Clouds with and without a silver lining

Engl. cloud belongs so obviously with clod and its kin that there might not even be a question­­­­ of its origin (just one more lump), but for the first recorded sense of clūd in Old English, which
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Engl. cloud belongs so obviously with clod and its kin that there might not even be a question­­­­ of its origin (just one more lump), but for the first recorded sense of clūd in Old English, which was “rock, cliff.” Some etymologists even doubted whether we are dealing with the same word (Skeat’s reference to the old root meaning “stick together” does not go far enough for “rock”): perhaps in the remote past English had clūd “rock” and its homonym clūd “cloud”? This was the opinion of Friedrich Kluge. I could not find the place in the early editions of his dictionary where he says so (perhaps this statement occurs elsewhere; unfortunately, the reference does not show up in my bibliography). However, in 1899 a thin book called English Etymology appeared in London. Its authors were Friedrich Kluge and Fredrick Lutz, but Lutz must have been only the translator of the German text. Although the booklet was widely consulted, it contains little durable information. In the entry cloud, one. . .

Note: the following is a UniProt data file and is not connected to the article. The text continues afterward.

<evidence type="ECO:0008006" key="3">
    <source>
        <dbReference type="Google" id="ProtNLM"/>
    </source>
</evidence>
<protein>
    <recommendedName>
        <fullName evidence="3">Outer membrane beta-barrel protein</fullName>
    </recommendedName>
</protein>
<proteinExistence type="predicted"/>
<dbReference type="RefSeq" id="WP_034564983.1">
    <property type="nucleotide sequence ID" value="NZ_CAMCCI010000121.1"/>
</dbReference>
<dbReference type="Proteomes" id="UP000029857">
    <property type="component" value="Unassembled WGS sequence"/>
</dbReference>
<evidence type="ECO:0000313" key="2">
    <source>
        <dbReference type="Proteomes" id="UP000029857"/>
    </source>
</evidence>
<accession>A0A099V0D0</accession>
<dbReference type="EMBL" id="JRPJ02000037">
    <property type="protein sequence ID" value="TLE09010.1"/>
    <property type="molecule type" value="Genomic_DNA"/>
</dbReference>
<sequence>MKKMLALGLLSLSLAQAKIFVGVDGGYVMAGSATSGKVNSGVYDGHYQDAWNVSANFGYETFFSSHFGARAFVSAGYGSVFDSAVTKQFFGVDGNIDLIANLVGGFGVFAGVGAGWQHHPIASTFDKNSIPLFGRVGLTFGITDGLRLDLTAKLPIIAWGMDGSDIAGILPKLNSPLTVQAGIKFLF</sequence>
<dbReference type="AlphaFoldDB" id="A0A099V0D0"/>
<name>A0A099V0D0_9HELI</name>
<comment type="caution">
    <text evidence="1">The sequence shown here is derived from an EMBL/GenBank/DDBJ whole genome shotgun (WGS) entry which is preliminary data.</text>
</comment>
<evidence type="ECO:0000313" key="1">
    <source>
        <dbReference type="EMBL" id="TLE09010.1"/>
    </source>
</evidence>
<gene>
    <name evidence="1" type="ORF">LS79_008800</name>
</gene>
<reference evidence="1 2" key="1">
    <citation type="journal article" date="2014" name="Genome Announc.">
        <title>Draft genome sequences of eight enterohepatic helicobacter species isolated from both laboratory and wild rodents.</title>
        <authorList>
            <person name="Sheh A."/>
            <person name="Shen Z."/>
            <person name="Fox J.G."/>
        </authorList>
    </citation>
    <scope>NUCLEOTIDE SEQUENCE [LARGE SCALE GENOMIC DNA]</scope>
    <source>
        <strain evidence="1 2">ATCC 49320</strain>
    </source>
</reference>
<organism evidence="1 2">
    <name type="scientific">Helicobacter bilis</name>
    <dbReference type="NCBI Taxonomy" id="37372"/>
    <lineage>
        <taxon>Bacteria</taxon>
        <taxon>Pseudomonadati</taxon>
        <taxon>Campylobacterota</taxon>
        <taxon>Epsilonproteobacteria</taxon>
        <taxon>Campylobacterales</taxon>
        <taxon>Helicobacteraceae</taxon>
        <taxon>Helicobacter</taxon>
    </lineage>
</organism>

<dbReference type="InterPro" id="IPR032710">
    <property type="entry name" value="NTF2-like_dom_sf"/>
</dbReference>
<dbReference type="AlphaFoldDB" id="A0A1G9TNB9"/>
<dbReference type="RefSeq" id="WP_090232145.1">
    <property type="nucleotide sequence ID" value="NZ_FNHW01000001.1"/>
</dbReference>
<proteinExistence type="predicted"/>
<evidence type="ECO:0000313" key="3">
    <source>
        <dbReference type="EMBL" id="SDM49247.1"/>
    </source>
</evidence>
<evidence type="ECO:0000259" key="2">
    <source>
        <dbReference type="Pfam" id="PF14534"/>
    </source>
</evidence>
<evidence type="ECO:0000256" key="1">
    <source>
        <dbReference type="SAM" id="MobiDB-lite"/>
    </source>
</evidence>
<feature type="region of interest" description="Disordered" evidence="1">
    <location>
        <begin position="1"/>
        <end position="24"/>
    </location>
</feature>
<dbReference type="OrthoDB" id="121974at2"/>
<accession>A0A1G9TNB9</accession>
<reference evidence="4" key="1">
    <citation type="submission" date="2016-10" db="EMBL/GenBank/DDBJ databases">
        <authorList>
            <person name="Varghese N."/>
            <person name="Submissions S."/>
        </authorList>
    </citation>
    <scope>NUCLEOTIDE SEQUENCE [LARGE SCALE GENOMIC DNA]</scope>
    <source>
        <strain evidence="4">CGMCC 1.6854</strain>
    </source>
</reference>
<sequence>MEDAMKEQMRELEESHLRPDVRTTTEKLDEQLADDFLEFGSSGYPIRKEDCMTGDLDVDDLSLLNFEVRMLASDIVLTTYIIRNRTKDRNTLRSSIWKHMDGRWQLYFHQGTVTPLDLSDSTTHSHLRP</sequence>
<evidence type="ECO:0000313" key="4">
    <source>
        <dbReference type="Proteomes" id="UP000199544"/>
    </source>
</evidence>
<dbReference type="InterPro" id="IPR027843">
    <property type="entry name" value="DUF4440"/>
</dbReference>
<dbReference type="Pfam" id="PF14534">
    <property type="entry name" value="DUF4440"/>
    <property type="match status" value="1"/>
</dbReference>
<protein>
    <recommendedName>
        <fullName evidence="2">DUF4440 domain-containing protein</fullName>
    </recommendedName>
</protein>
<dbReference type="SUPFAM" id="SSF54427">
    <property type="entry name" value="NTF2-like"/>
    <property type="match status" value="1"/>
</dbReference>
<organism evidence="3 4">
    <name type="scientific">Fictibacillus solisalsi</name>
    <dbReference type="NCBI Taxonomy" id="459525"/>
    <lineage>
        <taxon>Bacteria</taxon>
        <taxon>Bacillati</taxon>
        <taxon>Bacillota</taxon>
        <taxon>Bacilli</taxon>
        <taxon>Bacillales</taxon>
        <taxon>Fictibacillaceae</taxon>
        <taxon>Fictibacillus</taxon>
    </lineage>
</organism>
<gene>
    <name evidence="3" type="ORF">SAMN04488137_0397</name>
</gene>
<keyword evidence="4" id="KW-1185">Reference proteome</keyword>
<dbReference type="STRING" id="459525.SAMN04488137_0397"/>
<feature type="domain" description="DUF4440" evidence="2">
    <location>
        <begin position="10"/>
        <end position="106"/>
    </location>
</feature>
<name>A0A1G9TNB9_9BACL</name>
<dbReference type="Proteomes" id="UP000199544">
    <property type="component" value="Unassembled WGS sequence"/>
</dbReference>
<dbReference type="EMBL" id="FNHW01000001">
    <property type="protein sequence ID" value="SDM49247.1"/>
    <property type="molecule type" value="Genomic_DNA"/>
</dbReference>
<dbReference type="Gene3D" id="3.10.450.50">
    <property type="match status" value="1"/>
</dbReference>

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News source: Linguistics – OUPblog

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